WAIMEA — The lyrics speak for themselves.
WAIMEA — The lyrics speak for themselves.
“We are love, we are one … we are how we treat each other and nothing more.”
They come from a song aptly named “Nothing More,” written by a Connecticut-based rock band called The Alternative Routes. Featured on CBS’s drama series, “NCIS” and played at the 2014 Winter Olympics, it recently took on a much larger role in a worldwide concert to shine a light on ending gun violence.
Last weekend, thousands of musicians, artists, activists and concerned citizens in 41 states, as well as 10 countries outside the U.S., banded together in more than 250 cities to put on live concerts and events where they performed the song as part of the second annual Concert Across America to End Gun Violence.
Shows were held in pertinent locations such as Sandy Hook, Connecticut, St. Louis, Detroit, Chicago, New York City and Los Angeles, as well as other cities in states as widespread as Alaska, North Dakota, Iowa, Montana and Maine.
Now in its second year, the event had a new addition: people around the world could do their own sing-along from home and share a recording on social media with the hashtag #ConcertAcrossAmerica. More than 2,100 Americans participated, with submissions for everything from choral arrangements and a cappella, to gospel and Spanish versions.
Among those who contributed were eight children in North Hawaii with their own ukulele version of “Nothing More” to represent the state.
“My good friend, Hollye Fisher Dexter, who is in the thick of the anti-gun violence movement in L.A. with Women Against Gun Violence, contacted me last year to tell me about the event happening across the country,” said Beth Dunnington, who teaches a Kahilu Performing Arts Class (KPAC). “She said that Hawaii was one of only a few states not represented and asked if I could do something to help change that. There’s not much that’s more important than ending gun violence.”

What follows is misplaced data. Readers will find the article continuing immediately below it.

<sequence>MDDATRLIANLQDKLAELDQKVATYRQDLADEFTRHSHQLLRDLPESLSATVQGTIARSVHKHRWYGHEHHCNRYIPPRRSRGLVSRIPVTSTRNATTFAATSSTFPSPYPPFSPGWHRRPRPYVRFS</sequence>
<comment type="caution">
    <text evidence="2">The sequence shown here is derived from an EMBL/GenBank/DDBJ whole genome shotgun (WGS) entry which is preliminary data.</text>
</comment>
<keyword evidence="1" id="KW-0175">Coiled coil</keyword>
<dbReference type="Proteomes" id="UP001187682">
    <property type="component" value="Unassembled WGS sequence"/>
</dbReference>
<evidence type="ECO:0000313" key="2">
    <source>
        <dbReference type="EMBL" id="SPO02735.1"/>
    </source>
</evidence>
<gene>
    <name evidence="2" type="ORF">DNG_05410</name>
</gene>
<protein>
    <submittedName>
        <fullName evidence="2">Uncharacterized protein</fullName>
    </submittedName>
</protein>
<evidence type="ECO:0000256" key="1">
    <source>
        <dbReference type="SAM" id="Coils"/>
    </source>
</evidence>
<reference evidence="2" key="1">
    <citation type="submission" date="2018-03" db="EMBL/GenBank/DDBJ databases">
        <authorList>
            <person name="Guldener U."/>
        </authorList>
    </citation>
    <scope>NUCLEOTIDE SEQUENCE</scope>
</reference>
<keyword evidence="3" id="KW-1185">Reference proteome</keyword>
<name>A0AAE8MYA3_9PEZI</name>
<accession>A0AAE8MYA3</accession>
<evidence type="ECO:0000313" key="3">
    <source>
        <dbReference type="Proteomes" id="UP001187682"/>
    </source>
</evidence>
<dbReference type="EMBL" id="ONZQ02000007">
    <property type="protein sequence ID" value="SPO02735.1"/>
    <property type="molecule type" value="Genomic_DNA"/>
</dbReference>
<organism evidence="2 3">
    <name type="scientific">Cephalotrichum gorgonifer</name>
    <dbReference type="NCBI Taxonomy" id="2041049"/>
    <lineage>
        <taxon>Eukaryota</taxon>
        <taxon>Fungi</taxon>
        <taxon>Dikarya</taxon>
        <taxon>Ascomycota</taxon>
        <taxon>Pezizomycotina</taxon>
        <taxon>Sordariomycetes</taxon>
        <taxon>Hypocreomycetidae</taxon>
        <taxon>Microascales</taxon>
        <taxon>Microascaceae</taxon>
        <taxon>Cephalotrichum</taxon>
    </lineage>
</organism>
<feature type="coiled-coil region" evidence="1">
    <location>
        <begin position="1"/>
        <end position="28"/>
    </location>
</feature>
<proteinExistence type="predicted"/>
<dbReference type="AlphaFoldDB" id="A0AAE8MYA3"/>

Last Saturday, she and her students gathered in Waimea to record their video of “Nothing More.” Participants were Rose Friend, AriaMarie Tyau, Eric Gee, Grace Todd, Stacee Firestone, Melissa Lynn Threlfall, Lucky Friend and Jack Friend.
“Val Underwood, artistic director of The Hawaii Performing Arts Festival, and I taught the kids this song just before they recorded it. We kept the accompaniment simple with a student playing ukulele, Melissa Lynn Threlfall who is a junior at Honokaa High,” Dunnington said.
The song has a deep meaning to Dunnington.
“’We are how we treat each other and nothing more,’ that lyric, to me, says it all. Taking care of each other on this planet. ‘To a stranger, to a friend,’ says it all matters. This is the bigger picture,” she said.
Organizers are now in the midst of collecting and cataloguing the videos to submit together to the World Record Challenge.
Sixth grader Eric Gee was ecstatic to be a part of the North Hawaii recording.